Timothy Noah: Why the Rich Are Getting Richer and the Middle Class Is Disappearing
Continued from previous page
SJ: While I was preparing for this interview, I went back and looked at this chart that Matt Stoller at Naked Capitalism wrote about as Wisconsin was happening. It was a chart on the frequency of strikes in the US. When I went back and looked at it, the time that it dropped was also at the beginning of the Great Divergence, probably right around 1982, after PATCO [the Professional Air Traffic Controllers Organization].
TN: It’s sort of ironic because logically the breaking of the PATCO strike shouldn’t have had any effect at all on private sector labor. PATCO was a public union. But nonetheless it was a signal to management that the federal government would not hesitate to break a union. That, combined with the appointments to the NLRB of Donald Dotson, also under Reagan, that really was a very significant rollback to labor’s power and it capitalized on opportunities that had existed all the way back to 1947 as a result of Taft-Hartley.
SJ: When looking at your prescriptions for helping revive labor you talk about the need for labor and management to work together better. I was talking to Stephen Lerner recently, who is a long time organizer with SEIU, and he said, “Find me one boss who is willing to let his workplace voluntarily go union if we want to work in partnership and we’ll happily do it,” but no one is ever willing to do that.
TN: Partnership was an idea that became fashionable when the chips were down for management, but when the Rust Belt was the Industrial Belt, when it was riding high, managers would tell Walter Reuther that they agreed with his ideas, but they weren’t going to act on them because they were his ideas. That adversarial culture was the creation of management, not labor.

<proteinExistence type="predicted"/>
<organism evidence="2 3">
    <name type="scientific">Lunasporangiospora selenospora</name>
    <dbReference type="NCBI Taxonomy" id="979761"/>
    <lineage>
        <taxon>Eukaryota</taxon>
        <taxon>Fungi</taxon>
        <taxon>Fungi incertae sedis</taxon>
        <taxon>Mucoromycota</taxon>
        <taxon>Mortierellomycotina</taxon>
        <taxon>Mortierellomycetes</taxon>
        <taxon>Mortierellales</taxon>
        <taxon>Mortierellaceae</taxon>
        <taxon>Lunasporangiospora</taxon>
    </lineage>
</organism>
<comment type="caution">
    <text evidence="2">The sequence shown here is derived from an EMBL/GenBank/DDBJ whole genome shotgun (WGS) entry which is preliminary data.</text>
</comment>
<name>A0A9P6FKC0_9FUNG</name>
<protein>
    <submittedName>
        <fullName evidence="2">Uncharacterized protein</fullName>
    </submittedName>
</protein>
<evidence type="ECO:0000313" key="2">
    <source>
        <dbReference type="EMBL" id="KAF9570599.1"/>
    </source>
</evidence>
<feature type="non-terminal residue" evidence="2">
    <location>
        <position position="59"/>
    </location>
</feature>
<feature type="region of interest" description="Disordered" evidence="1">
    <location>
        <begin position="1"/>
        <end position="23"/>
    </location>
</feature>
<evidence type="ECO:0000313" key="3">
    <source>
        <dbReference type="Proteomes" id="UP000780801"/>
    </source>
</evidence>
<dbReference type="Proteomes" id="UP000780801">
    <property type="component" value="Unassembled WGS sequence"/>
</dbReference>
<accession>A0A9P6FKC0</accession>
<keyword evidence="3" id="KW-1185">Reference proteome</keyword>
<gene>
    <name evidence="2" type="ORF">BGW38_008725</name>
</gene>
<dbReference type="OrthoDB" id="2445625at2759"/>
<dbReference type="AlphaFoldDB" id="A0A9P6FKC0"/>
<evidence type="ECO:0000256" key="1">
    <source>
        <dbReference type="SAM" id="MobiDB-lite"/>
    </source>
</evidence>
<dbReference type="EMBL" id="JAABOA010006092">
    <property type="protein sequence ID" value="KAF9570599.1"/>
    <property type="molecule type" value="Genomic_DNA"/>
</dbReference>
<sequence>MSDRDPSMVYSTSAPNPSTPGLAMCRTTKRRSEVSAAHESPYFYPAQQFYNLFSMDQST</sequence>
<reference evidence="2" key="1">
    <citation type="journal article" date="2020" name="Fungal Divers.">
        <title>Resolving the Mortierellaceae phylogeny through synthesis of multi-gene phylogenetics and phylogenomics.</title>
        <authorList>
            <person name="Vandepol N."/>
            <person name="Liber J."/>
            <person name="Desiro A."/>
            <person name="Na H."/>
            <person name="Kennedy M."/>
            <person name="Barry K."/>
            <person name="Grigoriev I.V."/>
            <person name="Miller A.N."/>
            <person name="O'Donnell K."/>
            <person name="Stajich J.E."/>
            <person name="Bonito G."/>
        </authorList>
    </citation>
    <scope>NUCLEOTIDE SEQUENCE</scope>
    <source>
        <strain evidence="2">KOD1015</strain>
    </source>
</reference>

SJ: We were just talking about the decline of labor and what that has done to the Democratic Party. You look at the growth of inequality under both parties and find that Democrats are generally better for equality. But under Bill Clinton we got welfare reform, we got NAFTA, we got Wall Street deregulation. We got increasing inequality under Clinton, we just got enough of a wage bump for everyone that it didn’t occur to people to be upset about it.
TN: Well, it was significant that it was a wage bump for everyone because the previous boom of the 80s had not been a wage bump for everyone. But I would say that Clinton’s record is mixed. In the book I say there are really two divergences. There is the skills divergence you and I have been talking about so far and then there is this largely separate phenomenon of the 99 percent versus the 1 percent. Clinton’s record on skills-based divergence is quite good. His record on the 99 percent versus the 1 percent is notably bad. I think it was worse than Reagan. Although partly that was because many of the policies that Reagan had moved forward came to fruition under Clinton.
There is this very dramatic difference between the income gains under Democrats and Republicans – opposite trends. Under Democrats the biggest gains are at the bottom and they diminish as you go up the income scale. Under the Republicans the biggest income gains are at the top and they diminish as you go down the income scale. But if you look at the top you see that as you’re getting up to the 95th percentile that distinction starts to disappear. So the 99 percent versus the 1 percent part of the Great Divergence has proceeded under both Democrats and Republicans.